In recent months, manufacturers across the globe are increasing packaging prices. As a result of the COVID-19 pandemic, consumers are spending more money on e-commerce, take-out food and grocery store products, and as businesses begin opening up, retail spending is expected to rise as well.

As this global demand remains steady, a volatile combination of external forces is causing packaging prices to increase by upwards of 30-50%. SBS paperboard has doubled since October from $1,000 per ton to $2,000 per ton. Kraft paper is up 43% at $1,000 per ton, and corrugated cardboard jumped from $650 to $1,000, an increase of 53%.

The pandemic has also caused global shipping prices to increase by as much as 80 percent since last November. Due to container shipping delays and air freight providers raising prices during this high demand atmosphere, packaging prices are upwards of three times higher than the normal price.

Unfortunately, manufacturers must transfer these costs to companies that need premium and luxury product packaging.

The Chinese Paper Monopoly

Recently, China’s largest paper manufacturer, APP-China, merged with another large conglomerate, resulting in 51% control of the market. The Chinese government has yet to indicate if they will step-in to break-up this monopoly.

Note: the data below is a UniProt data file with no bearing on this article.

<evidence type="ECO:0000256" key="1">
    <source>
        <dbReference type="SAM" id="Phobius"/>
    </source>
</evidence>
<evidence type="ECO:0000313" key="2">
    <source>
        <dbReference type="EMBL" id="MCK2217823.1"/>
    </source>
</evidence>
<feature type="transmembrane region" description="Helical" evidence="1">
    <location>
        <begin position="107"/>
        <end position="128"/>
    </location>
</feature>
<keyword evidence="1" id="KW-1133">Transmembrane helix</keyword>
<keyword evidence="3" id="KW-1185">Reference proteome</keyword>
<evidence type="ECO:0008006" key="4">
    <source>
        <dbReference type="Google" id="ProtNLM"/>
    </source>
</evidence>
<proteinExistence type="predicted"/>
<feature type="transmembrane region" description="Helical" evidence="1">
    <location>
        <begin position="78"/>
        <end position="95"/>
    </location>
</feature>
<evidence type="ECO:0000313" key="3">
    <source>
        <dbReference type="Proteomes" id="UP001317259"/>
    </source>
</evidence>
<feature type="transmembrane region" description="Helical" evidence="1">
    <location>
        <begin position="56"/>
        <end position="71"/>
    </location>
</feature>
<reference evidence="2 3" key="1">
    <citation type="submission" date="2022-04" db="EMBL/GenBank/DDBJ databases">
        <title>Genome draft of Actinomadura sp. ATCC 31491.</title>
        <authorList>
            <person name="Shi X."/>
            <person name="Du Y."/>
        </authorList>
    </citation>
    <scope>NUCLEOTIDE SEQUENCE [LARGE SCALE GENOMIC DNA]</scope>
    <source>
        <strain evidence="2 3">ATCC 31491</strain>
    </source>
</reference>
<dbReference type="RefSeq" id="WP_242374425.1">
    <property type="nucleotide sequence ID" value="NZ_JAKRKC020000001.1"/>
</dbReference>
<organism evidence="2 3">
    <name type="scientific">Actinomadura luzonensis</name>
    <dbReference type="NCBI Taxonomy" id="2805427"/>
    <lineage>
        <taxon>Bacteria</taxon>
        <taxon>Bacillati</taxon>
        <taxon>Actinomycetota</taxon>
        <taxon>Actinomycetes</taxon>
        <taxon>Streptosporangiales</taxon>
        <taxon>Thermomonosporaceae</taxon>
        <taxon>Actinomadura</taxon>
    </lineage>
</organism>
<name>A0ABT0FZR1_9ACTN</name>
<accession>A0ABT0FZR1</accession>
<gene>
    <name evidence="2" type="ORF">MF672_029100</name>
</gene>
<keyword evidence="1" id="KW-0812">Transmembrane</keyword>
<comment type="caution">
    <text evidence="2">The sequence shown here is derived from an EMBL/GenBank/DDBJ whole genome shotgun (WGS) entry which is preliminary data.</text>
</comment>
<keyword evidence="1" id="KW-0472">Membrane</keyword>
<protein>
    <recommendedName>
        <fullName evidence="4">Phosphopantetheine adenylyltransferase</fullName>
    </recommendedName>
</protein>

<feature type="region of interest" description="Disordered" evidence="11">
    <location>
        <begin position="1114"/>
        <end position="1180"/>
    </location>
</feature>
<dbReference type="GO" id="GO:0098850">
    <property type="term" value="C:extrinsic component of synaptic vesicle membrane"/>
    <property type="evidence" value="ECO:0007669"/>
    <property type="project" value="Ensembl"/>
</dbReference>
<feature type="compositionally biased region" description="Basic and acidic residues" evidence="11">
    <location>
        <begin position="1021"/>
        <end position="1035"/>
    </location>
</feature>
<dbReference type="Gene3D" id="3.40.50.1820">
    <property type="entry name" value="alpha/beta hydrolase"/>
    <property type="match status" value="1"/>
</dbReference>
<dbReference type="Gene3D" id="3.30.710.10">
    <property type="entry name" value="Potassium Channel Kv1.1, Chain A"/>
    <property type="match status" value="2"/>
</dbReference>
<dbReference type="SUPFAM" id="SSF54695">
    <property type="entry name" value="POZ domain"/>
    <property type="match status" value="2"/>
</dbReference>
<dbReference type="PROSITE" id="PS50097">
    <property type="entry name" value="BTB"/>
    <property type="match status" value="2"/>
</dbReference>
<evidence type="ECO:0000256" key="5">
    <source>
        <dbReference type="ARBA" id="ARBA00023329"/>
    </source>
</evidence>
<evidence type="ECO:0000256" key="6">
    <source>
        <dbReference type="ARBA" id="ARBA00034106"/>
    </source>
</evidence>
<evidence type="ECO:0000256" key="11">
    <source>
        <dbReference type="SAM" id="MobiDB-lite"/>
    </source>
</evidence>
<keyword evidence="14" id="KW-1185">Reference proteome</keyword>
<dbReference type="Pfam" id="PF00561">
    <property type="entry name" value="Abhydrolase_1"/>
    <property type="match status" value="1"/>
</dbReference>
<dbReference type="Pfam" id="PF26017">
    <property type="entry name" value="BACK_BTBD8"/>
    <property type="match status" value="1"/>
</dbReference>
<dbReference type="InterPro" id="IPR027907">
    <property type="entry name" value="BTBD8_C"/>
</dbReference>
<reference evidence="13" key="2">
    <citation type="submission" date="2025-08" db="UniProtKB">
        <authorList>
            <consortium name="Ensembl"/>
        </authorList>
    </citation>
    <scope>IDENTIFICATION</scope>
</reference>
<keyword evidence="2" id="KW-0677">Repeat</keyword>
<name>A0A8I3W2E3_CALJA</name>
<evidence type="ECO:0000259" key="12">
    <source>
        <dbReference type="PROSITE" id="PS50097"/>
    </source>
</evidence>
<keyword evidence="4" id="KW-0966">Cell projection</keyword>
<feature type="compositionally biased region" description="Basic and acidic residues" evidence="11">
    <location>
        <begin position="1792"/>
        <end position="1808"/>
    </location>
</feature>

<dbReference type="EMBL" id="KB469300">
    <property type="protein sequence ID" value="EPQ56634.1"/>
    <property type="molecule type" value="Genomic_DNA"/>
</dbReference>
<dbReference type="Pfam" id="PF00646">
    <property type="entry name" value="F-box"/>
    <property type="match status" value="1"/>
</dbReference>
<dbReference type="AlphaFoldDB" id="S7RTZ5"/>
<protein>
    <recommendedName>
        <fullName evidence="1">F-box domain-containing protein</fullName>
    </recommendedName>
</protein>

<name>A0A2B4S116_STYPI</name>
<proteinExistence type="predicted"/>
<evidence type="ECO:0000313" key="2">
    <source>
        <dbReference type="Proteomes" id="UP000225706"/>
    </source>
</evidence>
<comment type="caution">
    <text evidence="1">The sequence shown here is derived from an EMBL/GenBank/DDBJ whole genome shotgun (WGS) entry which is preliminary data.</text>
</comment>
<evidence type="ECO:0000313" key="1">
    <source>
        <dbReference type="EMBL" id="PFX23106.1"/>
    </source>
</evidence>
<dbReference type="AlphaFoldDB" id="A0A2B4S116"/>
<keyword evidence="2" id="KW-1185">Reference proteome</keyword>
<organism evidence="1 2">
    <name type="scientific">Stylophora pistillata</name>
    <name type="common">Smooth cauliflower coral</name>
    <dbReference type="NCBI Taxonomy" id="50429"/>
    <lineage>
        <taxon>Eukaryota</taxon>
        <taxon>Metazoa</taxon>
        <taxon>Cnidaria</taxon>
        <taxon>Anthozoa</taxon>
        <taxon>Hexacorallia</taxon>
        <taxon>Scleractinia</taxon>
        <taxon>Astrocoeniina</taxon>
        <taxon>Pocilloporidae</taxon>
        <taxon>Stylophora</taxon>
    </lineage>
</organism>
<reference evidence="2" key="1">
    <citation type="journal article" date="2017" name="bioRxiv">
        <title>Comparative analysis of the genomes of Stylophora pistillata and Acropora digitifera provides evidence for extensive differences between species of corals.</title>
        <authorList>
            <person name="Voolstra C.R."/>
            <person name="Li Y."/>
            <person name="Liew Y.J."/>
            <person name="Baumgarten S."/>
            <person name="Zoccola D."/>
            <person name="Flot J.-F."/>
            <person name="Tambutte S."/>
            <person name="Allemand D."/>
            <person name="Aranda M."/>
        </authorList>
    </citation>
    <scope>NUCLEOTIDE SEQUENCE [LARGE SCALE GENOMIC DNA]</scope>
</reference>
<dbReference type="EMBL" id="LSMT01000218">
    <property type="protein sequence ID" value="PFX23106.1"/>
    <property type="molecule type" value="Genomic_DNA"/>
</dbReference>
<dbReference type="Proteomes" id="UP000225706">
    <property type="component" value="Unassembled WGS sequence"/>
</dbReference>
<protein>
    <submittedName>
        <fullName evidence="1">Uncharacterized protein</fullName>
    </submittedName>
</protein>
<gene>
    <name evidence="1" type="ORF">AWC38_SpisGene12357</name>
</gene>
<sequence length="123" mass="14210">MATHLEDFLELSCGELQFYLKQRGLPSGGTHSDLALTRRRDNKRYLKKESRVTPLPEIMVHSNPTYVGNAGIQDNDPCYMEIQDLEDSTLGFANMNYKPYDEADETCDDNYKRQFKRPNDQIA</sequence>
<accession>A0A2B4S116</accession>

This comes at a time when manufacturing capacity across Southeast Asia, Europe and the United States has decreased, especially after the coronavirus pandemic. Yet China’s manufacturing sector has been resilient throughout COVID-19, forcing businesses across the world to become increasingly reliant on their capabilities.

APP-China is leveraging their newfound market control and international demand as an opportunity to raise prices, forcing smaller manufacturers to follow suit.

China’s Waste Paper Bans

In 2018, China shocked the recycling industry with a plastic and mixed-paper import ban. China would no longer accept the world’s garbage, and countries like the United States would have to send their plastic elsewhere.

The Chinese government extended the ban to cover all recycled fiber beginning in January 2021. Paper manufacturers rely on recycled cardboard to create paper pulp, which becomes packaging materials like molded pulp, SBS paperboard, kraft paper and cardboard. Chinese companies are subverting the recycled paper ban by importing paper pulp—not covered in the restrictions—and investing heavily in their own waste paper recycling facilities and paper mills.

China enacted a ban on waste paper imports on Jaunary 1, 2021.

During the transition period as factories adjust to new waste paper sources, packaging material prices will rise. According to the secretary-general of the China Resource Recycling Association Waste Paper Branch, “The price will rise slightly, as many paper makers will increase storage time and hike their inventory of waste paper because of the ban.”

Global Logistics Problems